We can hear you now, Audible.com
Audible.com's Don Katz wasn't gloating when he visited London recently - but he had a very good reason to feel pleased with himself. The spoken books company was crucified by investors when, two years ago, it announced it was launching a UK operation, knocking a third off the value of the business.
Now two years on from the June 2005 launch, the UK business has turned a profit. The Anglophile CEO's hunch that the British liked to hear books read was born out in 2004 by the strong data following a partnership with iTunes UK. Today it turns a profit even with the Apple excluded.
Audible.com was founded an eternity ago, in 1995, and is one of a handful of internet dotcoms to go public during the first bubble, and yet survive. "I started the business too early," he jokes now.
Katz's view is that the potential market that demands printed matter in audible form is vast - people can consume the material while driving, jogging, or gardening - but they find the immersive experience attractive.
"When text appeared the Greeks thought it was basically very suspect, and the true intellectual facilities would be atrophied by writing stuff down," he says. "Text was the 'disruptive technology' of the moment and it's had a great run - but there are other ways of creating powerful words."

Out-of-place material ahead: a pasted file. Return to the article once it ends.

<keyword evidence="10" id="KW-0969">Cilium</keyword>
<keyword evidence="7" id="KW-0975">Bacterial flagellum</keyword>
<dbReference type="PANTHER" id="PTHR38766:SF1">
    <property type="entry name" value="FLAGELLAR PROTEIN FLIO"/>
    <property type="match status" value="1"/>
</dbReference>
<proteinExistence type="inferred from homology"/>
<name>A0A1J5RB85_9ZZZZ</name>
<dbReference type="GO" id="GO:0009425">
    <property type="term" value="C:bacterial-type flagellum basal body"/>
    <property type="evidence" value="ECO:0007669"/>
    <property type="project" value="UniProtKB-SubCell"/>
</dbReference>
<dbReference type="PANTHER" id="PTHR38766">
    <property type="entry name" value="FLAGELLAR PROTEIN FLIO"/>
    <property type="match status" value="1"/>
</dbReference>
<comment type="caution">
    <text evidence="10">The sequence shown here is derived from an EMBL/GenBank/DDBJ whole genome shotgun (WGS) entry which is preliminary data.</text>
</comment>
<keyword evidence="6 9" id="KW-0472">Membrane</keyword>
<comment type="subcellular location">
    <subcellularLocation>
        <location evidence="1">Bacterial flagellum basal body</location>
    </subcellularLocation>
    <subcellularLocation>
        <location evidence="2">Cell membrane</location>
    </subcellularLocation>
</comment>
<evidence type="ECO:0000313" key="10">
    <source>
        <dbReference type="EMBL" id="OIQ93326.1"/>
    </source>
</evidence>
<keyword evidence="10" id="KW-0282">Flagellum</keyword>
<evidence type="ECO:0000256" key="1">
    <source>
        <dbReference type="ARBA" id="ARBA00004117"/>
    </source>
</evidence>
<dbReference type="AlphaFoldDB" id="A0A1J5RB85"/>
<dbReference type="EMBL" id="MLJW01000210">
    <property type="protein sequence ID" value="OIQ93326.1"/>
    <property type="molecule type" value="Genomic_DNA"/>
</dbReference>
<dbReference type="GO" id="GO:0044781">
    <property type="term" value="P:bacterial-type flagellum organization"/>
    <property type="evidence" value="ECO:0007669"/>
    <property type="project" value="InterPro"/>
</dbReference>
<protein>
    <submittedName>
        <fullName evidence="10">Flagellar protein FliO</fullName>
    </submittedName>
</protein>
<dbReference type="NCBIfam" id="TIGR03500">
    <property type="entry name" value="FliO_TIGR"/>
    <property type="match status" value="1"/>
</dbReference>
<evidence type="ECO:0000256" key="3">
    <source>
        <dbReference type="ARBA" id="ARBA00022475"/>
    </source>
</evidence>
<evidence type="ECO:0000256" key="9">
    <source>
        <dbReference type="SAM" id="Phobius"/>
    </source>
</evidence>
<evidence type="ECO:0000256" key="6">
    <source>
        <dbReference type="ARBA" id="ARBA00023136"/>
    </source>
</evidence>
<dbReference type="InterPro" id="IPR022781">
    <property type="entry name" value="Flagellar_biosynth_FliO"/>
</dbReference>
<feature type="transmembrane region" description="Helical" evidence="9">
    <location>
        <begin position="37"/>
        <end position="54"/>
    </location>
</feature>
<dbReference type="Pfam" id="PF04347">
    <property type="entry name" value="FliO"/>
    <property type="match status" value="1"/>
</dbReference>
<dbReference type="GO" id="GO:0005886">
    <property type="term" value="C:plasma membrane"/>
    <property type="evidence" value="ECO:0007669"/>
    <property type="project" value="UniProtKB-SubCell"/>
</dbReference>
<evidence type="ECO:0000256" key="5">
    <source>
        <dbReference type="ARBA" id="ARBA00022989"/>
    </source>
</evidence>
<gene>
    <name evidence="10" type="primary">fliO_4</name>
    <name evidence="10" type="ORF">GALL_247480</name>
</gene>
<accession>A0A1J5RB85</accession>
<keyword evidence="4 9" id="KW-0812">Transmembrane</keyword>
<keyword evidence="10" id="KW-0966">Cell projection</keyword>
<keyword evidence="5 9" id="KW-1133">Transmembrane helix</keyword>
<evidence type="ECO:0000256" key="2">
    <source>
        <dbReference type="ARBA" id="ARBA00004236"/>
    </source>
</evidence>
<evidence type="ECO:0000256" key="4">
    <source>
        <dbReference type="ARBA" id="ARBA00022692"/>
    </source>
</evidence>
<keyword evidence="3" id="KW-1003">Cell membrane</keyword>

So who's getting into Audible, we wondered?
"Half of our customers had never been fans of audio books because they'd never been exposed to them," he told us. "But they moved to other material we had to offer - comedy, erotica, and also educational applications." Self-improvement books are also popular, he says, with older subscribers returning to books in an audible form.
Katz has used the vast potential of the market to justify his decision to invest heavily in R&D to support new platforms. Audible.com isn't run as a cash cow for shareholders, although it has returned to within a whisker of break-even in the most recent quarter [Q2 earnings statement and transcript]. For example, 15 to 25 new devices appear each quarter, he says, with some surprising consequences - onboard SatNav players have been one of the biggest successes.
"Garmin and TomTom have given us the highest conversion rate of new customers we've ever seen," he says. "It isn't obvious, but the implementation of Audible on these is high profile and very easy to use."
What did he make of Kevin Kelly's contention that the book would disappear, dissolving into a (no kidding) "liquid fabric" (and prompting a Reg reader competition)? At around the same time bloggers were complaining of "burn out". Were the two related?
"There's something going on that touches on the future of reading. If you watch teenagers and acquire a sense of their culture, you see that silent reading is becoming a challenge: multi-sensory acquisition and input and assimilation is changing," Katz notes.
"But there is something primitively Freudian about the immersive experience." ®
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